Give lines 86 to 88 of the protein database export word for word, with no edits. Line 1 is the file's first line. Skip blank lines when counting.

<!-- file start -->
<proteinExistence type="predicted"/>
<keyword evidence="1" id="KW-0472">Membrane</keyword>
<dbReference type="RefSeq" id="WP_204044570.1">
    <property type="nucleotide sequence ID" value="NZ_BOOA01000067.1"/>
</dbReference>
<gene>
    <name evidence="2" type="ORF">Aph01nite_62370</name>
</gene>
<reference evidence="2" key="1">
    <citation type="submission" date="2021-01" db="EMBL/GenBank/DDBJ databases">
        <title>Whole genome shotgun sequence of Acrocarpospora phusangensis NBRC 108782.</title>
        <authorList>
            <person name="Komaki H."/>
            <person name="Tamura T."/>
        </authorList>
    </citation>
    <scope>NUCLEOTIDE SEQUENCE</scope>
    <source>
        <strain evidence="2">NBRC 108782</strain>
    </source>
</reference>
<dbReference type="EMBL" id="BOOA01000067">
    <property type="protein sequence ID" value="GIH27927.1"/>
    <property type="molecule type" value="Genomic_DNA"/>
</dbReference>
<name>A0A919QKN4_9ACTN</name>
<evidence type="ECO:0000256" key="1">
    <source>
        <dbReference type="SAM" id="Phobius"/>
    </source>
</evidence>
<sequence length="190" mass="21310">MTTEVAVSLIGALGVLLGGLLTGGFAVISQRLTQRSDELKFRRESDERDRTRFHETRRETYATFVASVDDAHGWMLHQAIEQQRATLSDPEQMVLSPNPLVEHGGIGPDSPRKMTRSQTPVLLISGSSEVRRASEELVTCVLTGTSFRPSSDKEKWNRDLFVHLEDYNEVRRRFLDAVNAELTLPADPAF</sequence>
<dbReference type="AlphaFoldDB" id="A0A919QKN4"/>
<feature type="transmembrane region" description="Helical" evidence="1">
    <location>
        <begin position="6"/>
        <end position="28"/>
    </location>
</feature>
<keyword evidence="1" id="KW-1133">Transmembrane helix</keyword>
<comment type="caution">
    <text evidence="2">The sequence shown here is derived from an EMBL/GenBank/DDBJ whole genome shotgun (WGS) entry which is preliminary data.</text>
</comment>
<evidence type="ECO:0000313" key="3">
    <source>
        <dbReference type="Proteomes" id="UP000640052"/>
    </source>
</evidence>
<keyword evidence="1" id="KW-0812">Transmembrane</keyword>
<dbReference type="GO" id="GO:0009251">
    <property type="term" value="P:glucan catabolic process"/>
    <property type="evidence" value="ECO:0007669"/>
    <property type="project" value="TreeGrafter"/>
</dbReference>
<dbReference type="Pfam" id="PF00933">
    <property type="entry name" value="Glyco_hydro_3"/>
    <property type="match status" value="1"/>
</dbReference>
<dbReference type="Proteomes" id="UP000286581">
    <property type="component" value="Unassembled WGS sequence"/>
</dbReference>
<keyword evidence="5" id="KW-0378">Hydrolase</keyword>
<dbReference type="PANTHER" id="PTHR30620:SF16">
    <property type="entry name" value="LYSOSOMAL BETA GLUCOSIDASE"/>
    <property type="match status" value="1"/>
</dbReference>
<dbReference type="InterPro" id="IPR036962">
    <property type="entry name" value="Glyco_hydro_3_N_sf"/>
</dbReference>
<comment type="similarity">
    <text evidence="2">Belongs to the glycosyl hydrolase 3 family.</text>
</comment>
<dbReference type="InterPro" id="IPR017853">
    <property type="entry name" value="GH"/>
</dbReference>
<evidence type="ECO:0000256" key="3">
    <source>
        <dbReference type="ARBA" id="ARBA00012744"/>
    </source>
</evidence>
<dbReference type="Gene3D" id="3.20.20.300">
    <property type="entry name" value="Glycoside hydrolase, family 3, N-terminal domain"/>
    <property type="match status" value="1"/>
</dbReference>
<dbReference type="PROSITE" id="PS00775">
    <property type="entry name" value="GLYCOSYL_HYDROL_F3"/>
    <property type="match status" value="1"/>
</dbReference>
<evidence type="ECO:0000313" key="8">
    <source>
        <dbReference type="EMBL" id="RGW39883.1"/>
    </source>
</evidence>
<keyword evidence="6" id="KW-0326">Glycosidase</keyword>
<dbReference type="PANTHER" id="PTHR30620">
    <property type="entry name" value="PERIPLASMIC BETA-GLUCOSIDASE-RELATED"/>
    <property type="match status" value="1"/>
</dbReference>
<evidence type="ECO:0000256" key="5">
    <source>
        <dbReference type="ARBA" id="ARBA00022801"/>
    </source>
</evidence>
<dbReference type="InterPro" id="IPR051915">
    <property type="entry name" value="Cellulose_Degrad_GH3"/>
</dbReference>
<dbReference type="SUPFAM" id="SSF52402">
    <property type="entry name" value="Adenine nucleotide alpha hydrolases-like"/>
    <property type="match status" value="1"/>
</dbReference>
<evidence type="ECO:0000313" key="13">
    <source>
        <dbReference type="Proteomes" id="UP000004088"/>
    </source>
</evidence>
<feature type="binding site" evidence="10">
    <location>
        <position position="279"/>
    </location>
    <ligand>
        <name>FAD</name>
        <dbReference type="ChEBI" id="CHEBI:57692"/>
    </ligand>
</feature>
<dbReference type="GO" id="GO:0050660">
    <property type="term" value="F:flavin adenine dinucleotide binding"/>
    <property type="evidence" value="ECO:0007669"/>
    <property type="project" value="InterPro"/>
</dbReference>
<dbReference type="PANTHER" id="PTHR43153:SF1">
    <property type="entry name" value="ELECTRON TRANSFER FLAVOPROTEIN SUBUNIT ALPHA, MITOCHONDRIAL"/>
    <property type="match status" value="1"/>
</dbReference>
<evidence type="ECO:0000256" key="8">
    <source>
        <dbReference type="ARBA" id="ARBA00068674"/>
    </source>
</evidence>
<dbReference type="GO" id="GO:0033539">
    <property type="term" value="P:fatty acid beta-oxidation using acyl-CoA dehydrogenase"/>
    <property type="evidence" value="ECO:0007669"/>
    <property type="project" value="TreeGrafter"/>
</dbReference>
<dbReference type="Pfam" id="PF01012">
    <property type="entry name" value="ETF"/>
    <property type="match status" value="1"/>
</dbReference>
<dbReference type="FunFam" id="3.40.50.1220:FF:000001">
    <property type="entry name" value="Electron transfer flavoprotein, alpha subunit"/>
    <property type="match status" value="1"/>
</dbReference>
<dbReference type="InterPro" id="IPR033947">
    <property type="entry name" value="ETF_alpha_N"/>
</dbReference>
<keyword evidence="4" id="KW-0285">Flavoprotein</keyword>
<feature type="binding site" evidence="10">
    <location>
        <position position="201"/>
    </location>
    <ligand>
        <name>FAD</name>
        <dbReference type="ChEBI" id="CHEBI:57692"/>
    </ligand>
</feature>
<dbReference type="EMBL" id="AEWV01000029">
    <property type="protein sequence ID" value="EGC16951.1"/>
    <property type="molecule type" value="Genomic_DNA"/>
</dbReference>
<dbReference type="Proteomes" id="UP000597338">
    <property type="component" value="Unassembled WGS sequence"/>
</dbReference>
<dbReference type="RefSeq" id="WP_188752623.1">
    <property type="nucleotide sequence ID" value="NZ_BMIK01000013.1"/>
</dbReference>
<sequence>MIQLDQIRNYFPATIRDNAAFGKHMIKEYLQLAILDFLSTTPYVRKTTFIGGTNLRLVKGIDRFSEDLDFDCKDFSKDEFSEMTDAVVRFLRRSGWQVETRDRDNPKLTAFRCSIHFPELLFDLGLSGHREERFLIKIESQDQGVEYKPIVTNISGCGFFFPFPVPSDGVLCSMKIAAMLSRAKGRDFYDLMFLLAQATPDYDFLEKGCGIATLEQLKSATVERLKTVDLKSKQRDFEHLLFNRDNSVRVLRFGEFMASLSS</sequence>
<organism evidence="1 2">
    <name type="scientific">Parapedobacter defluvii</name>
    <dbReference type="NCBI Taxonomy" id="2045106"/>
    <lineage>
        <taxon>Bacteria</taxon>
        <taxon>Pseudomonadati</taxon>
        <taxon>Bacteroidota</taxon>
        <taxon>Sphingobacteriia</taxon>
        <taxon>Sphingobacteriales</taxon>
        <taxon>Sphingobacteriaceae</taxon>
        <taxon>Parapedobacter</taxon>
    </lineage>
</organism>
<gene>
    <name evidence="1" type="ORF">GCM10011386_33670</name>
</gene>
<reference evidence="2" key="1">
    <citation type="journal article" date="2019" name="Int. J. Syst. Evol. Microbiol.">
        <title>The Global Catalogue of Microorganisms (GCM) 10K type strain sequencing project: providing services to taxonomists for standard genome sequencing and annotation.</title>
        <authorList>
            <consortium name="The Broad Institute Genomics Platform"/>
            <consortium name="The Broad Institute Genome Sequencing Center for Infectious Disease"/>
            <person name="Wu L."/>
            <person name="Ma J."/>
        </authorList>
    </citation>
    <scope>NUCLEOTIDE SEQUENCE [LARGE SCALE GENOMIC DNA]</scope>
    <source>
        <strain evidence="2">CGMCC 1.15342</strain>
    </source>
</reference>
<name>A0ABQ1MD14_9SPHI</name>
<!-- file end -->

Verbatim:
    <property type="entry name" value="GLYCOSYL_HYDROL_F3"/>
    <property type="match status" value="1"/>
</dbReference>